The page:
In an interview hyping their new book, three authors discuss the problems of higher education. They are especially concerned about the marketization of higher education and the lack of commitment to public purposes.

It parallels what Dean Zimmerman suggested in his opening day remarks: we need to explain better that universities exist not only to serve "the consumer," but also serve to create a better society.

Inside Higher Ed :: 'Remaking the American University'

Stephen Kercher's report and commentary on the Budget forum

Stephen posted this insightful comment on the budget forum and Underheim's bitter rhetoric to the university discussion list:

Those of us who attended yesterday’s forum on the “Crisis in the
Public University” are more than likely being asked by their students
what they “think” about Representative Gregg Underheim and his
position on public funding for the UW system.

How does one reply? How does one not betray the anger and
frustration that many of us felt in Reeve 202 as Representative
Underheim circumvented the strict code of civility that Dave Siemers
rightly attempted to maintain and dismissed Susan McFadden as a
starry-eyed idealist who foolishly believes that money grows on
trees. (Perhaps Dave applied the code a little too zealously. I
don’t think the student Shannon was wrong to suggest that there was a
strong hint of condescension in Underheim’s delivery.)

What follows is a free-wheeling, opinionated take on the subject of
yesterday’s forum. Please read on if you are interested.

To begin, it seems to me that inquiring students might think of the
ways that Gregg Underheim embodies the prerogatives of America’s
conservative movement. Having exhausted hope in the public sector,
conservatives of Underheim’s stripe hold out as models for public
policy corporate, managerial modes borrowed from the country’s
largest private-sector employer, Wal-Wart. With the example of Wal- Wart as a guide, conservatives promise to pursue “economies of scale”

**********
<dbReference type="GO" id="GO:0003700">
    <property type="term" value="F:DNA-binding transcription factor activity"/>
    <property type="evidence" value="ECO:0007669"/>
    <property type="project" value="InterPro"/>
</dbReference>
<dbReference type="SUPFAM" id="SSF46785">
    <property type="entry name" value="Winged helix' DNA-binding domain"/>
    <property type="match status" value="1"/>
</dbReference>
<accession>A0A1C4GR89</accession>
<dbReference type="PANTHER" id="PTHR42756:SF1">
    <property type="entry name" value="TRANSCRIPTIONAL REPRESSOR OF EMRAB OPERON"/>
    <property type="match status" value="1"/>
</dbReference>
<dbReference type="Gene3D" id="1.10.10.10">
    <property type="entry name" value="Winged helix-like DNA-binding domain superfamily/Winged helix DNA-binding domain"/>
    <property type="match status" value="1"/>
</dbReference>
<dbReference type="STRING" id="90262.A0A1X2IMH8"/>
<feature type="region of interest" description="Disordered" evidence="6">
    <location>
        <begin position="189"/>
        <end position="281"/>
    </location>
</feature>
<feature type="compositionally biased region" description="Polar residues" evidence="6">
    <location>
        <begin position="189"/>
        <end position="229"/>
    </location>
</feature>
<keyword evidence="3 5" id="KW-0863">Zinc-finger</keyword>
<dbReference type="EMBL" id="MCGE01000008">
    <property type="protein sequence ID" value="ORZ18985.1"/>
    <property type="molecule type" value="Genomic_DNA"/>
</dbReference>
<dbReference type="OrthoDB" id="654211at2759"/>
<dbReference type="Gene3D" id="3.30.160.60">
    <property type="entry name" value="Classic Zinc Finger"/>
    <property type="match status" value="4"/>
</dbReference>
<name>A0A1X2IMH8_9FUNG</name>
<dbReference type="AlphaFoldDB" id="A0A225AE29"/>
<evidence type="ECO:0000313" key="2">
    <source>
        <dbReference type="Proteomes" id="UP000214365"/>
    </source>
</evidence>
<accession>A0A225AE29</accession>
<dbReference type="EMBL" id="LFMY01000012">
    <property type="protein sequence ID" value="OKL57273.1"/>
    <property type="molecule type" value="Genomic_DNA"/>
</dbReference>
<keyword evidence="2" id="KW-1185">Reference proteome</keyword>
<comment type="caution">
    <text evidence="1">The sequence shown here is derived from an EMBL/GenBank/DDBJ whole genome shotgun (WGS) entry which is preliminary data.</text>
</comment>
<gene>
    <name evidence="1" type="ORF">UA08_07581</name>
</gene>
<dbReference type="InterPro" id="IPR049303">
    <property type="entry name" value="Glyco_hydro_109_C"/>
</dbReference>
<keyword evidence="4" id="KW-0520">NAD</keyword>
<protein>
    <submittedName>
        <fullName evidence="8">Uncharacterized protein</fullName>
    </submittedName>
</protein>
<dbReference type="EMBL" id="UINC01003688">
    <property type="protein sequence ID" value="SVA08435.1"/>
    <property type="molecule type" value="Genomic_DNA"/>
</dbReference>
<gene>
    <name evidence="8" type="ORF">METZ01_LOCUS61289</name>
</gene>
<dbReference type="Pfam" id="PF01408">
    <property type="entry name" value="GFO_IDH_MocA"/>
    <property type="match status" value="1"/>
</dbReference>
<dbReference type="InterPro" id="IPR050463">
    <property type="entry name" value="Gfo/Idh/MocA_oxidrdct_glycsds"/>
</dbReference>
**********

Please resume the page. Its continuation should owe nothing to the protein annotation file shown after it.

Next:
and follow the “law of diminishing returns.” But, as Andrew
Schroeder and many others point out, the fallout of Hurricane Katrina
demonstrates the pitfalls of providing public services on the cheap.

Witness too Representative Underheim’s pseudo-populist stance—another
hallmark of the modern conservative. The public policy question
forced by today’s budget crisis, Underheim told us yesterday, is
whether the less well-off should be forced to support the tuition of
the pampered middle-class students who attend our classes. Mr.
Underheim is a frequent visitor to our campus (he once dropped in
(unannounced and uninvited) to a lecture I delivered on the Watergate
crisis)), and he ought to know that many of our students are the
offspring of the working-class families for whom he claims to represent.

I have reason to believe that Representative Underheim, like many
conservatives, have the interests of the wealthy, not the poor, at
heart on this issue. Many working-class families who send their
children to our university understand, as Michael Zimmerman reminded
us, that our institution will provide them with their best hope for
upward mobility. It is in the perceived best interest of many
wealthy, more ideologically conservative constituents to ratify our
faith in the “free market,” extol the virtues of privatization and,
not least, make substantial cuts to their tax burden. Unfortunately
for us, this agenda has helped undermine the public’s faith in the
public sector. Mr. Underheim’s political strength is a grim reminder
of this fact.

What many wealthy, ideologically conservative Wisconsites believe on
this issue—and a few of them, embolded by stiff drinks, have not been
afraid to confess it to this university professor in public—is that
the University System (big, bloated, and wasteful) is a drain on
taxpayers who have no intention of sending their children to a public
school. Underheim, I would guess, represents these citizens’
concerns more than he does others. I think Underheim’s description
of Milwaukee—read BLACK Milwaukee—as a “drain” on public resources,
as Susan McFadden astutely pointed out, confirms this impression—in
my mind anyway.

What conservatives like Underheim won’t fess up to is a deliberate
agenda to cut public spending by “starving the beast.” In an age of
economic downturns, bloated budget deficits and cowardly politicians
(who in their right mind, people ask, would have the courage to raise
new public revenue?) we are stuck with Underheim’s politics of
despair and cynicism.

Yet I think that students should also know that things don’t have to
be this way. Students would be well served to revisit the tradition
of the Wisconsin Idea, to acquaint themselves with that chapter in
the history of American social thought when proto-progressives took
on the Social Darwinist “realists” and imagined a new public role for
universities and the state, to read Arthur Schlesinger, Jr.’s
description of a new “politics of hope” at the dawn of the 1960s, as
well as many other articulate, idealistic responses Americans have
made to the conservative status quo in our history.

In the end, perhaps Susan McFadden was not the starry-eyed idealist
in the crowd but one of the few REAL realists. By yielding to
Underheim’s cynical social vision, his empty and destructive politics
of division, progress in the state of Wisconsin will be thwarted. To